SF Debris: Star Trek (VOY) – Critical Care

Opinionated Voyager Episode Guide looks at Critical Care. A swindler swipes the Doctor and sells him to a hospital where patients are treated based upon personal value rather than need. And the opening shots of a war about universal health care is heard!

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  1. Now it’s been awhile since I’ve seen this episode, but I seem to remember the Doctor’s main issue differently. It wasn’t that he had an issue with the idea of allocating medicine based on a meritocracy, it was that the system was corrupt. People were getting better treatment not based on skills, but on political power and money. Also treatments were being wasted on people on level blue. They were getting treatments that they didn’t require that could have been given to people on lower levels.

    From this perspective, the parallels with the healthcare system in America can be drawn fairly easily. People with more money and better insurance get better healthcare. Hospitals are run like corporations, so the allocation of resources is biased toward those who can afford it.

    I live in Canada though, and my healthcare system has saved the lives of family members in cases where the treatment would have ruined us financially. So you could say that this isn’t a problem that applies to me.

    • As memory serves, the Level Blue patients were also receiving treatments for aesthetic purposes over medical needs which deprived resources from lower levels. All on the grounds that the computer said that this was okay. One of the sub issues was that the system wasn’t being questioned. It didn’t need to be scrapped in its entirety but it had some serious but manageable flaws if they were willing to reprogram it even just a little. Like medicinal purposes over aesthetic ones.

    • What you described sounds just like him objecting to medicine being allocated via a meritocracy. A meritocracy is inevitably going to devolve to be about political power and money. That’s how they work, and why they are bad.

    • Yeah, I completely disagree, and so does the episode. The Doctor did not go too far, at all. He did was Kirk would have done, as we saw in the war games episode. He forced the rich and powerful to have to deal with the system where it is. I seriously doubt he was going to let him die. He gave him a disease he knew he could treat, and then bluffed him into listening. He didn’t do any actual “harm.”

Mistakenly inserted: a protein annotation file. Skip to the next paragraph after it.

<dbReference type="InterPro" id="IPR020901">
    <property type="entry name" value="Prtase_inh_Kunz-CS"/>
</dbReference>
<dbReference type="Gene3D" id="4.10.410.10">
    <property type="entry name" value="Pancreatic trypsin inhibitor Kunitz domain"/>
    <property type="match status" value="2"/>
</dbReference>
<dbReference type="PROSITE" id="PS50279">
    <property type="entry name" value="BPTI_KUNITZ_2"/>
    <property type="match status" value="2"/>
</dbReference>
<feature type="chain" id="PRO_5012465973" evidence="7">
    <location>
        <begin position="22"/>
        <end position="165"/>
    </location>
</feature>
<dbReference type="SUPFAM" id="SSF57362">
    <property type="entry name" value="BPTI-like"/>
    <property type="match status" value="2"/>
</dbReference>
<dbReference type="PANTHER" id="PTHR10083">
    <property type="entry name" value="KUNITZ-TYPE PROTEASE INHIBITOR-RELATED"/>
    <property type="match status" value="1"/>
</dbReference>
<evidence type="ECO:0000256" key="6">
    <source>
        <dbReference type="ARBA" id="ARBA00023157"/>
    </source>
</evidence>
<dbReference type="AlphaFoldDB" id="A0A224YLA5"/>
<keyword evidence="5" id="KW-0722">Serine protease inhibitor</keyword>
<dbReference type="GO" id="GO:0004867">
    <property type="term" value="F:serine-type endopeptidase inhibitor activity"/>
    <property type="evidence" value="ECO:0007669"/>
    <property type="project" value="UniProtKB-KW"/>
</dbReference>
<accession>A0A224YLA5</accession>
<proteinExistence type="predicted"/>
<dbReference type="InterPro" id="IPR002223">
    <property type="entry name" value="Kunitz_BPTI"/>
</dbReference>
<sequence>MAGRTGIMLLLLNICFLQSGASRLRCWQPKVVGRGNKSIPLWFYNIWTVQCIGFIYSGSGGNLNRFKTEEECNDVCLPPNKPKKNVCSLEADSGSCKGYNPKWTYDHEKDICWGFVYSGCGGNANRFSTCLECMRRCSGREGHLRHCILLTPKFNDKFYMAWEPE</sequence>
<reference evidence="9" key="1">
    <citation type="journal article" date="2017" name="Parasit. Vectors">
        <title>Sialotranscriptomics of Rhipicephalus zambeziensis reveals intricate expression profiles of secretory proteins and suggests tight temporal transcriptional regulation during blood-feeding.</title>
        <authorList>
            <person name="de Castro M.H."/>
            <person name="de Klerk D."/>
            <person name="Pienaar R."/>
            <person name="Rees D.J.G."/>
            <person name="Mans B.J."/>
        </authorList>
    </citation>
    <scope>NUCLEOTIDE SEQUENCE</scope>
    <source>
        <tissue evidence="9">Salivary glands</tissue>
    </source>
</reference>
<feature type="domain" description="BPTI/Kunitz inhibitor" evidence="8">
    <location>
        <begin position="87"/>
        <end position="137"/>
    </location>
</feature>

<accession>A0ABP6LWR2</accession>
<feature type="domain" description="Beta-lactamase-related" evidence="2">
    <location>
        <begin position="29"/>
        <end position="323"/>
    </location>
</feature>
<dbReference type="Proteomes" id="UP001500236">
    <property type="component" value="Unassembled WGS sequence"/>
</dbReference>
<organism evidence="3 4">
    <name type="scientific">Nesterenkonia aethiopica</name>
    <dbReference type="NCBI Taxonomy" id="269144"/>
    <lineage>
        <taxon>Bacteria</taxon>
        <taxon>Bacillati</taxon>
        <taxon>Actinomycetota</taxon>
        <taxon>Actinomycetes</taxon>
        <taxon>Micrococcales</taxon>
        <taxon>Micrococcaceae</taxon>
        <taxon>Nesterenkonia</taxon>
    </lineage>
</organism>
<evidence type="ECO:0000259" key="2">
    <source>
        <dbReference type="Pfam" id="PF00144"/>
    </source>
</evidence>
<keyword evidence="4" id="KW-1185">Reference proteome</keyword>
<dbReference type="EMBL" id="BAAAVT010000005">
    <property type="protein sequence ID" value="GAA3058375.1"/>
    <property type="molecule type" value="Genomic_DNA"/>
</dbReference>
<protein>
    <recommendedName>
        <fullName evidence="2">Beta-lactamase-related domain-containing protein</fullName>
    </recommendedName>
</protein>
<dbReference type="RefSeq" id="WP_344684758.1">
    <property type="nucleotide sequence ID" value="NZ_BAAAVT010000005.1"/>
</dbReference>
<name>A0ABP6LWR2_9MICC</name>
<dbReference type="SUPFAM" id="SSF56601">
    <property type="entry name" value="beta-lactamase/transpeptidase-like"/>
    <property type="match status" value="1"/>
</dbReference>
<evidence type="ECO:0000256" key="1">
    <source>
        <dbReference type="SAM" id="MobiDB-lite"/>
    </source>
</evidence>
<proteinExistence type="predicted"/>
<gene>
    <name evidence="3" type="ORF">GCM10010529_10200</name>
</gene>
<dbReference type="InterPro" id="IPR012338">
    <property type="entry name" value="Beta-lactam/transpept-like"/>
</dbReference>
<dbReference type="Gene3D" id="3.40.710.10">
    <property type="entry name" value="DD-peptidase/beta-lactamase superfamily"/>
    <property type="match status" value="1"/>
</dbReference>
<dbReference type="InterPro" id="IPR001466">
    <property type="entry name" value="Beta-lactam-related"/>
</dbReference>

Also, BJ is not very convincing in that MASH episode. “Some things are just wrong!” is not an argument. You can say that about anything. Real morality involves weighing the good versus the bad. If all you have is to fall back on authority-based morality, you’ve got nothing. The moral action is ultimately the one that creates the most good. Sometimes it doesn’t seem that way, since a short term solution seems better, like killing one guy to save multiple other people–but that creates a society where you are just your body parts, which causes more harm in the long run.

      There was this case where these doctors forced this 17 year old to get chemotherapy when they didn’t want it. I treated it like torture, and said that, if they want to force her to be treated, they should have to take the equivalent treatment themselves, one that would make them feel just as sick.

      You can’t condemn someone to something horrible unless you intimately understand what you are doing. The Doctor was just facilitating that. There is a price to pay for being a bigot, in that society is better off letting you be treated poorly in order for you to learn to renounce your bigotry.

      • Sorry, that was supposed to go to the bottom. My bad. Please read my addendum:

        Of course, how poorly is debatable. You can debate that the Doctor was not causing the most good by his actions. But you cannot say β€œSome things are just wrong!” without qualifying the harm.

        I mean, in our society, we just treat bigots like scum, not jumping to medical treatment. But we also aren’t as bad as the scenario painted in the episode.

      • BJ is telling Hawkeye that he is crossing a line and his actions can justify other actions which the worst case is the Nazi doctors in the concentration camps.

  2. All economic social systems are based on the distribution of limited resources to those that need them. The trouble with capitalistic systems is that, more often than not, those most important end up going to those who already have the most resources. But with a state-operated system, those choices usually end up in the hands of government bureaucrats instead; what’s more, state-operated systems also consume some of those resources in the distribution process. Both systems are deeply flaws, largely because, no matter how efficient the distribution system in place, the resources themselves are still limited. What we need is an economic system that is geared, not merely toward the distribution of resources, but toward the production and improvement of resources.